B.K.F Chair by Austral Group, Buenos Aires c.1938
I don’t know what it is about steel rod furniture that I find so pleasing,
but it seems that during the 1950’s there was a global design trend that
involved the use of steel to produce countless homewares, lamps and furniture.
Overseas designers such as Charles and Ray Eames, Alan Gould,
Harry Bertoia, Ernest Race, Robin Day and the Austral Group had
already made a splash on the design scene and it’s likely that some
Australian designers and members of the public were familiar with
these contemporary designs via the lifestyle/trade magazines of the period
such as Home Beautiful and Architecture and Arts.
Steel furniture was modern, and really fit the design ethos of post-war design
whereby furniture was produced to have a light appearance which gave interior
space a less cluttered look and feel. In Australia, there are some great examples
of furniture made using steel rod, and it is perhaps the furniture of Clement Meadmore which is best known amongst collectors and post-war design enthusiasts. But Meadmore was not the only designer in Australia engaged in working with steel to produce design objects.
Roger Mc Lay’s Kone chair (1948) is an undisputed design icon. A cone of carefully pressed laminated plywood floating on slender steel rod legs.
A marriage of steel and timber resulting in a visually light and elegant design.
Also worth noting are the charming simplicity of some of the steel chairs produced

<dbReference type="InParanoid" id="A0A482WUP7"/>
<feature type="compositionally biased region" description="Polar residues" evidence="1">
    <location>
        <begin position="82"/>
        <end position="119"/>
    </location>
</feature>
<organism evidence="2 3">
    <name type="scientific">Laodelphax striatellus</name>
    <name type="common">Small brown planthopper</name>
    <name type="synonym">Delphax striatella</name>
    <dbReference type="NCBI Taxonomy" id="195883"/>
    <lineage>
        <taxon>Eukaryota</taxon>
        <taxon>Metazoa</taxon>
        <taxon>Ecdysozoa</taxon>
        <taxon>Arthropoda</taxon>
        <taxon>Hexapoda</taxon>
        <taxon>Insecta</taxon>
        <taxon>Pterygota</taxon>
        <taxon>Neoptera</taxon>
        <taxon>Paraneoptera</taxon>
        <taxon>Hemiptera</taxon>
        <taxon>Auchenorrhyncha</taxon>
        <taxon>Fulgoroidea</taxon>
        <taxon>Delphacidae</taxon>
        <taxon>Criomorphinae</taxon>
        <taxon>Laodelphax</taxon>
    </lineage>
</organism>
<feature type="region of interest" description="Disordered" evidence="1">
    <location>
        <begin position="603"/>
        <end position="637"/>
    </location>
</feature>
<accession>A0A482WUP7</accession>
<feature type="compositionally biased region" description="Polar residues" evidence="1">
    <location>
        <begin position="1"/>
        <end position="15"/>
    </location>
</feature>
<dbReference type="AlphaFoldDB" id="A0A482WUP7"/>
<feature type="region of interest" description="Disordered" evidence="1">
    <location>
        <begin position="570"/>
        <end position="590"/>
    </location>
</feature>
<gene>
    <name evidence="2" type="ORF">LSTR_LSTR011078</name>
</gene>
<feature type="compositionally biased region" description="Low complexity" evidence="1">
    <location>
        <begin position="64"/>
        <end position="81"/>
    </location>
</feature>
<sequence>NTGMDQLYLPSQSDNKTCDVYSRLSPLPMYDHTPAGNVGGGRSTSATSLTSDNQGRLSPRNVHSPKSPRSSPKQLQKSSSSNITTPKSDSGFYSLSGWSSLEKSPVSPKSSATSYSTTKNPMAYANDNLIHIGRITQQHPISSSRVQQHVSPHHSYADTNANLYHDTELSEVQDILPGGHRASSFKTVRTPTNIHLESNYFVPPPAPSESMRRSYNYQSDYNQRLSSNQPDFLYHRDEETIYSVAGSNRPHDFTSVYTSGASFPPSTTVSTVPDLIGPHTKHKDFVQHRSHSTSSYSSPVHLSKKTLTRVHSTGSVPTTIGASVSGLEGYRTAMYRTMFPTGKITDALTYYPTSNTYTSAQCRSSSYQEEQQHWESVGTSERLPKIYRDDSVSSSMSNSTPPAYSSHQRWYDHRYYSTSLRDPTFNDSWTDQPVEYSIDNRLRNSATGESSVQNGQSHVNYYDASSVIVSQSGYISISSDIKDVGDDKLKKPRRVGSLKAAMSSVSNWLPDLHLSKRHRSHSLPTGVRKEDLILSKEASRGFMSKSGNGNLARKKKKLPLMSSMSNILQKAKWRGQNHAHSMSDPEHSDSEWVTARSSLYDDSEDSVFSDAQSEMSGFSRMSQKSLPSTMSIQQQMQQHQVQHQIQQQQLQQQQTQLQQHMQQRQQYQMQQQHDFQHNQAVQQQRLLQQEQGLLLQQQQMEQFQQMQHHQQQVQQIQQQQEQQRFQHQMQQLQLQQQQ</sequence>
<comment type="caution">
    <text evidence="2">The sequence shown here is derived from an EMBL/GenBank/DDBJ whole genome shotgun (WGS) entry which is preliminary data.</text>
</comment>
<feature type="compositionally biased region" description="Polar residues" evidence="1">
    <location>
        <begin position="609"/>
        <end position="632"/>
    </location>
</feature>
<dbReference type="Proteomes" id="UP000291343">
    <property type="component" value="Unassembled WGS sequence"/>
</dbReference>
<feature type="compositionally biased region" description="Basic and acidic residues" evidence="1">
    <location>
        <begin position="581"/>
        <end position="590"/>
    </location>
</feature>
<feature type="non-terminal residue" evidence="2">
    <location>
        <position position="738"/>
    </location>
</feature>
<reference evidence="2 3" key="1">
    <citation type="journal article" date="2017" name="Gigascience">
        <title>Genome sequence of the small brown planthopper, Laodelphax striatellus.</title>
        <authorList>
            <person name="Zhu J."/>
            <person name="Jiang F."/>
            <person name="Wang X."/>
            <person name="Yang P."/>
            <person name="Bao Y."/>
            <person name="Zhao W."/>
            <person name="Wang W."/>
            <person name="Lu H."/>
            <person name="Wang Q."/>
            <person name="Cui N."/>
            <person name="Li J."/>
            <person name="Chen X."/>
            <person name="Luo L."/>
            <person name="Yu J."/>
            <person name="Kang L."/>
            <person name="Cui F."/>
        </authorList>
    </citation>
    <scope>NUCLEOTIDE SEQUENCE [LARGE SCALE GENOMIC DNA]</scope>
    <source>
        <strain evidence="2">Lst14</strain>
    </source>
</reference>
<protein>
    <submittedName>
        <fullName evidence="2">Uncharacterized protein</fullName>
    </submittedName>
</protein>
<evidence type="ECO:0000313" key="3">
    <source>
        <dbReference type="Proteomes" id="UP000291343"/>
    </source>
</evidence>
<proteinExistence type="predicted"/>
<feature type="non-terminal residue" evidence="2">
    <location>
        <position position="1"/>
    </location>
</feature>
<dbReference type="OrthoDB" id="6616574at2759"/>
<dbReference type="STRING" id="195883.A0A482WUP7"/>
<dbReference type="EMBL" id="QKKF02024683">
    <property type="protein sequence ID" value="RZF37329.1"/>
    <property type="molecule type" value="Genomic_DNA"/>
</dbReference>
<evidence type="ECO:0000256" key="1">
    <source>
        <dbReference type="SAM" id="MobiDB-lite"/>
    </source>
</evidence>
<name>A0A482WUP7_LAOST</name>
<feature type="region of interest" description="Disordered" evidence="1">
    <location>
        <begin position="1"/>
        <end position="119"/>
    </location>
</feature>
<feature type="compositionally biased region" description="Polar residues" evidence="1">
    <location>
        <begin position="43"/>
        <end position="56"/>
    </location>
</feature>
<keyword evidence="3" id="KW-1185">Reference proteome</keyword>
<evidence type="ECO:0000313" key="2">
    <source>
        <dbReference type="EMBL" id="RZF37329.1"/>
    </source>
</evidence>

by Fler during the 1950’s, such as the TVS chair (1957) or the unique construction
material and form of the incredibly rare Aluminium Shell chair (1954).
One of my favourite chairs is a rare example of the innovative industrial
design practice of Australian painter Raymond Wallis who produced a
small collection of furniture during the 1950’s. The chair’s oversized
blondewood paddle arms, teamed with its sculptural tubular steel
construction strike the perfect balance, the result is a finely crafted
sitting machine that would be perfectly at home on a beachside verandah.
Other Australian designers and companies offering interesting designs
in this modern medium include Ramler, Pandar and Contempora. Some
of the Ramler designs, such as the ‘corded magazine holder’ and the
‘standard lamp’, along with the corded chair and metal picture frame by
Contempora, are often mistaken for designs by Clement Meadmore.
Steel rod furniture enjoyed a great deal of popularity in the 1950’s.
Companies keen to jump onto the design trend took inspiration from
overseas and each other. The ‘Calypso’ suite (1956) by Pandar (see above)
shares similarities with the ‘Peoples Chair’ (1956) designed and manufactured
by Fler, Melbourne. It was not uncommon for the home enthusiast to purchase
steel rod and weld his own D.I.Y modernist furniture in the back shed.
The award for the most unusual design would have to go to Gerard Doube for
his incredibly modern ‘Airframe’ lounge chair with air cushion. The strength of steel
juxtaposed with a whimsical lightweight cushion, what more could you want
in a chair.
The beauty of steel rod is that it can be bent to create a wide range
of interesting shapes, thus freeing designers to experiment with
new productions processes and the creation of new design forms.
The B.K.F Chair (1938), otherwise known as the ‘butterfly’ or
‘Hardoy’ chair is a perfect example of how steel can be used to create
fluid lines and a contemporary twist on the hammock. Metal can take
on a soft appearance, it can be visually light and durable, and most
importantly it can look beautiful too.